Value Added: Voice Mail and Phone Callsby Sandra Bradshaw

voice mail for meImage by silas216 via Flickr

We’re pleased to share this article from guest contributor Sandra Bradshaw. Sandra is a former special-education teacher, and has been a Feldenkrais practitioner since 1999. Located in Kelowna, BC, Sandra has a successful home-based practice. Click here to visit her website.

In an economic climate where people are counting their pennies, they want the best value for their money. An FI is expensive and in most cases can’t be claimed on medical insurance, so what are you going to do to help your clients get their money’s worth? The most obvious answer is to meet their needs. Of course this is simply good business practice and in hard economic times it is the businesses that meet people’s needs that survive.

A buzz phrase that comes up frequently in our present economic reality is “value added”. This means, the more I can anticipate and meet my clients’ needs, the more likely that we will have a lasting relationship. I am not talking about what you do on the table, but all of the other extras that add up to quality service.

As a Feldenkrais practitioner more often than not your first contact with a prospective client is a phone call. If you have a low budget operation like I have, that first contact will probably be a voice mail message. It is said that in the first 3 seconds of connecting with a new person you are evaluated and judged, and that first impression is virtually irreversible. When your voice message is their first connection with you it has to have a positive impact on the caller that will carry through to your return phone call.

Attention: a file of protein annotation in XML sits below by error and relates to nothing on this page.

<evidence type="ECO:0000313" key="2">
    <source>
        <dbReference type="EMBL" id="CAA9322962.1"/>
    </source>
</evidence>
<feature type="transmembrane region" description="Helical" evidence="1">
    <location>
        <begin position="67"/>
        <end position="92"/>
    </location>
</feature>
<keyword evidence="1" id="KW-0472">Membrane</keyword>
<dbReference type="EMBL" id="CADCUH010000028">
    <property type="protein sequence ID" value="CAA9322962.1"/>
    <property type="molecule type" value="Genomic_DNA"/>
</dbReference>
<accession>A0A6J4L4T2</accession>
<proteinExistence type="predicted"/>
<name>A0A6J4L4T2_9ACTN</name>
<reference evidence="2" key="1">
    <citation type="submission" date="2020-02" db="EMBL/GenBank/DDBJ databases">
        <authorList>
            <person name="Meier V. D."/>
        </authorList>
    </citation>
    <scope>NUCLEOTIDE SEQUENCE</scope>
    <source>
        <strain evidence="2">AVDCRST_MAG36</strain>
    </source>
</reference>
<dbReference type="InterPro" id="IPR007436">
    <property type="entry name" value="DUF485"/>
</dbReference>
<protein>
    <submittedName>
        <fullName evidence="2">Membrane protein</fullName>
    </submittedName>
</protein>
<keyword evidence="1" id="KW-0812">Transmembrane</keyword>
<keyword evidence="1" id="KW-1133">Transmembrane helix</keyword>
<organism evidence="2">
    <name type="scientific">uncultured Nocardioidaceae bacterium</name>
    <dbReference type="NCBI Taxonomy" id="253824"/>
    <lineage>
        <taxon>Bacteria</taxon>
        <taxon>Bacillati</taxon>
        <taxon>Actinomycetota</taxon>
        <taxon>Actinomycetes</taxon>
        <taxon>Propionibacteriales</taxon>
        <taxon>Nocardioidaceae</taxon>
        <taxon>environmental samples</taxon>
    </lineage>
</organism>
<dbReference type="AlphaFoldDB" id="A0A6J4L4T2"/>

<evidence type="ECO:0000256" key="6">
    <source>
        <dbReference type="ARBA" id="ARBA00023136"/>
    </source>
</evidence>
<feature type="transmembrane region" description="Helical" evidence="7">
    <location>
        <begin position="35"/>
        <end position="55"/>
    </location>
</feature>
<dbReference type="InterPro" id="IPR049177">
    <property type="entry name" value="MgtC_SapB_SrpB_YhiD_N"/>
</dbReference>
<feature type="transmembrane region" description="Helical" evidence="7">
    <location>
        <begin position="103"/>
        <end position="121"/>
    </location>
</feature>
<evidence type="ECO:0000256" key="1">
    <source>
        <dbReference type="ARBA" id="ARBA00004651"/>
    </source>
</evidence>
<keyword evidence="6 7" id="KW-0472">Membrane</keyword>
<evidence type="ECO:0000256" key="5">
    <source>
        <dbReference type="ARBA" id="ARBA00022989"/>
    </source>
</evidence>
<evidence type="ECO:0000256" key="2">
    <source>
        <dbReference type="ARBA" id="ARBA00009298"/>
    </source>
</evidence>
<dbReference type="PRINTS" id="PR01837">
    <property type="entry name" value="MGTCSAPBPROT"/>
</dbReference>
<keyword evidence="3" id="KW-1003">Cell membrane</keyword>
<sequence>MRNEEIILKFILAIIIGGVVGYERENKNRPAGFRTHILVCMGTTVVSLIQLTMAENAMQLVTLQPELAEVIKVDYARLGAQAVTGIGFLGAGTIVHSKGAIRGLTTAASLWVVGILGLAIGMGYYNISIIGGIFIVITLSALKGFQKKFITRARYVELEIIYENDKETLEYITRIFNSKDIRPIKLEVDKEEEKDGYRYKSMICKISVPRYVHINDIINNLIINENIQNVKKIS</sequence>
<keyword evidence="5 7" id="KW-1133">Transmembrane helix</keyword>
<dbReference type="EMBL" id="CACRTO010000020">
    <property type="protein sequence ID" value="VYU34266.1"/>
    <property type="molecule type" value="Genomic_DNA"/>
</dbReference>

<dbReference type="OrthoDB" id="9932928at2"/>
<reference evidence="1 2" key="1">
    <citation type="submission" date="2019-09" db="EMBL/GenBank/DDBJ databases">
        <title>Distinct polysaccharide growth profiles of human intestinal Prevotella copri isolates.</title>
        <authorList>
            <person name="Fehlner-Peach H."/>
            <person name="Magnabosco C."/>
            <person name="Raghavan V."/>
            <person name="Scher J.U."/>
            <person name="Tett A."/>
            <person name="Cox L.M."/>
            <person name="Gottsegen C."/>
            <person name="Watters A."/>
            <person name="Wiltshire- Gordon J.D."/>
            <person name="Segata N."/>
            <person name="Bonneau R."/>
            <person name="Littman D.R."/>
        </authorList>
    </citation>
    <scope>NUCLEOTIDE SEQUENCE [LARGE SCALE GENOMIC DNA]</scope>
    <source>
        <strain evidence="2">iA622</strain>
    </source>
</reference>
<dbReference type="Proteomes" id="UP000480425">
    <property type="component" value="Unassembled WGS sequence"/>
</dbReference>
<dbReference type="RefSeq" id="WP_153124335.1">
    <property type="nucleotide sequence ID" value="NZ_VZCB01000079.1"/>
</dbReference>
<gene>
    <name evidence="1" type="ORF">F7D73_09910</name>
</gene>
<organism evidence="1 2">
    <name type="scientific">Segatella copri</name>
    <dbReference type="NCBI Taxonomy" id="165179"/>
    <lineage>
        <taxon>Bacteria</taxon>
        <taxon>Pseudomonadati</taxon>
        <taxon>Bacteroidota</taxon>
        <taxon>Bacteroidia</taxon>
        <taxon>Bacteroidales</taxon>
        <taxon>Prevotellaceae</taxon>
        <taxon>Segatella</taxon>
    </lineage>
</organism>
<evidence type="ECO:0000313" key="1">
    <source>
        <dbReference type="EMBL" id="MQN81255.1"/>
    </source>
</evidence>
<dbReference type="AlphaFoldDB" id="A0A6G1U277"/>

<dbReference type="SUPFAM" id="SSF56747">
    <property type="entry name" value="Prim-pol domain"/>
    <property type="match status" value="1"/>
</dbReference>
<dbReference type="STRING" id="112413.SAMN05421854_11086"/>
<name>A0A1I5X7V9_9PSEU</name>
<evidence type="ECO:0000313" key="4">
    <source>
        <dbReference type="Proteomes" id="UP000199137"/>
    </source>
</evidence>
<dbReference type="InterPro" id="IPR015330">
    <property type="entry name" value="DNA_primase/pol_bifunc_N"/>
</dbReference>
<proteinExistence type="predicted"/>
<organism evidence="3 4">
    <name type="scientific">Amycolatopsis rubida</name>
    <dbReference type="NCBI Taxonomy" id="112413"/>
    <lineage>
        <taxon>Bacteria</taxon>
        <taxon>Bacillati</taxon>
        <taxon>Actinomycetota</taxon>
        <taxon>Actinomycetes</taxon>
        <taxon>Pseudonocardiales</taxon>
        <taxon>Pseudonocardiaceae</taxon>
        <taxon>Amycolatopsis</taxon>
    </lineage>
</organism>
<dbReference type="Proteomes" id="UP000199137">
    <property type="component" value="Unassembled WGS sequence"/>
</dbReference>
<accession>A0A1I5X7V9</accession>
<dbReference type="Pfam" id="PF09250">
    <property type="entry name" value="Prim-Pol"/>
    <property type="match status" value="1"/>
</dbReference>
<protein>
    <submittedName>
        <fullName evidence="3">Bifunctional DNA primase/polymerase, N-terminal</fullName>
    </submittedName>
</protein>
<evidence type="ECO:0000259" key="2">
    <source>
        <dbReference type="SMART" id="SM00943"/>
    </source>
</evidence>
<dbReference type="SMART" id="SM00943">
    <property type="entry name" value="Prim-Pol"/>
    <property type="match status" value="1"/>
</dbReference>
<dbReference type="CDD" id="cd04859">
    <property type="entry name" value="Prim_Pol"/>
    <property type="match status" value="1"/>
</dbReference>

Voice mail greeting

Make it short and to the point asking for a call back time when they will most likely be available so that you don’t have to play phone tag. Include something in the message that gives the caller a sense of who you are and how you view life. My “value added” phrase is, “And have a glorious day.” It might sound a little hokey, but people appreciate a warm fuzzy and it gives them a sense of me as an approachable positive person. I’m always surprised at how many people reciprocate the sentiment at the end of their message.

If you are going away and the office will be closed for a period of time, make sure that you have an absent voice mail message. Include the reopening date of the office so that they know when their call will be returned.

Answer voice mail within 12 to 24 hours

When you answer voice mail promptly you are sending a message that you value the caller and that s/he is important to you. This is already a “value added” tactic because it is adding to that first impression the person is getting of you.

A few years ago I was receiving treatments from an alternative health care practitioner who was slow to answer my phone calls. It would often be 2 to 3 days, or a sometimes even longer before I heard from her. Not only was she slow to answer my calls, she also had a long list of reasons for the delay when she finally did connect with me. It wasn’t long before I started looking for someone else who was more receptive to my needs as a client.

Make your phone calls when you have lots of time

When you are speaking to clients make sure you have lots of time so that the call is not rushed. Of course there are always people that will chew your ear off if you let them, so give them a 15 or 20 minute limit up front. That way they know that you are willing to spend a “value added” amount of time with them.